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Preparing Kids For A Hospital Stay

How to take the fear out of a trip to the hospital, especially if your child needs surgery

by: Sydney Loney

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very parent hopes their child will be healthy, but the reality is children get sick and sometimes need surgery, requiring an anesthetic. "We probably anesthetize 18,000 infants and children a year," says Dr. Larry Roy, chief of the Department of Anesthesia at the Hospital for Sick Children in Toronto. Children can need elective surgery for everything from heart issues to hernias–here's what you should know about your child's trip to the hospital.

Prepping for your child's hospital stay

If your child needs elective surgery, it's important to educate yourself as much as possible about the procedure. The more you know, the calmer you will be and the better able to comfort and reassure your child.

1. Get informed: The first step is to take advantage of all the resources the hospital has to offer. Some children's hospitals provide detailed information packages, as well as an opportunity to attend a pre-operative clinic with a member of the department of anesthesiology. Pre-op clinics give you access to additional information, as well as an opportunity to ask questions either in person, by phone or video conference.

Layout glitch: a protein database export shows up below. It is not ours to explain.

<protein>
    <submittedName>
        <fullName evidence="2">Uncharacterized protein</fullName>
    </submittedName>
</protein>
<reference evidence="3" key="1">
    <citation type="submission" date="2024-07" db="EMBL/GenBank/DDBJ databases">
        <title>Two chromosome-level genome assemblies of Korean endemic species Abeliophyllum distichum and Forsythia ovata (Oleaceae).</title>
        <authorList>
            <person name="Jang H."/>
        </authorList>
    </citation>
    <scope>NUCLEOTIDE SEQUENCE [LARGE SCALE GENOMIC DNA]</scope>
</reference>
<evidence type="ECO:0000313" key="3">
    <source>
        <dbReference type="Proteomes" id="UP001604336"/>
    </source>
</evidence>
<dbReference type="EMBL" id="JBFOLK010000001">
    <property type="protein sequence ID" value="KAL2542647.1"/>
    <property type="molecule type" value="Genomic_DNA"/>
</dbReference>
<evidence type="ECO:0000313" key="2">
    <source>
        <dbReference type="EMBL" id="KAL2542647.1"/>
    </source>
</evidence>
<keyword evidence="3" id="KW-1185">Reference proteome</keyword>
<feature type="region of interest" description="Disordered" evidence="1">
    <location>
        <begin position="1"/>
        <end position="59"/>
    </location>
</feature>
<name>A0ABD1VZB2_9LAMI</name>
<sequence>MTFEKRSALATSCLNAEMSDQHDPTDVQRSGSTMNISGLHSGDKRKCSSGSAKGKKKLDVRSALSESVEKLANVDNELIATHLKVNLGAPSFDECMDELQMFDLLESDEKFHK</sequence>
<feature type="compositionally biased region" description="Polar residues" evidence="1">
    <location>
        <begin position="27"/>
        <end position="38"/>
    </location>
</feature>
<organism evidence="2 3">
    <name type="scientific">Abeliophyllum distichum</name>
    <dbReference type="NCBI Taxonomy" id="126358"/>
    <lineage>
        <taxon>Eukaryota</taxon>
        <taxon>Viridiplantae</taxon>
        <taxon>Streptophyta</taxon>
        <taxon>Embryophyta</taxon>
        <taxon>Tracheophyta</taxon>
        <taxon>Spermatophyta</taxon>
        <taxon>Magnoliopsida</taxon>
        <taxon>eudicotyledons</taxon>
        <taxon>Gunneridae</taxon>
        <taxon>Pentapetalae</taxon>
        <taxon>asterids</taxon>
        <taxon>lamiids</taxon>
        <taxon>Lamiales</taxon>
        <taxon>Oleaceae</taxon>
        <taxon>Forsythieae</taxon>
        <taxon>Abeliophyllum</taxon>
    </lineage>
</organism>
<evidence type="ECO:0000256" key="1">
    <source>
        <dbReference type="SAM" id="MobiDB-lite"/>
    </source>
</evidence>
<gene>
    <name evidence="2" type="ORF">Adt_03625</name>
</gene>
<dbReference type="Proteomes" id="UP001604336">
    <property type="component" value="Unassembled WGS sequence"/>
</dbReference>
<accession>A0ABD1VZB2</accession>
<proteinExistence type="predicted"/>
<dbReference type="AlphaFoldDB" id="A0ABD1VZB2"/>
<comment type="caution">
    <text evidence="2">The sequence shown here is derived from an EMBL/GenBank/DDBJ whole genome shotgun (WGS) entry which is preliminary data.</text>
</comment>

2. Take a tour: Many hospitals also provide information on their websites about what to expect during your child's visit and what resources are available to you during your stay. Some even include virtual tours of the operating room. Accessing this information will help you feel more prepared and less overwhelmed on the day of your child's surgery.

3. Know the risks: It's also important to understand the risks involved, says Dr. Roy. When it comes to anesthetizing a child, there is a risk of cardiac arrest, brain injury and death, but that risk is very small. In 1972, there was approximately one anesthesia-related death in every 10,000 anesthetics, whereas now that rate may be as low as one death in 150,000 anesthetics. "The good news is it's a lot safer now, largely due to new drugs, new technology and better education," he says.

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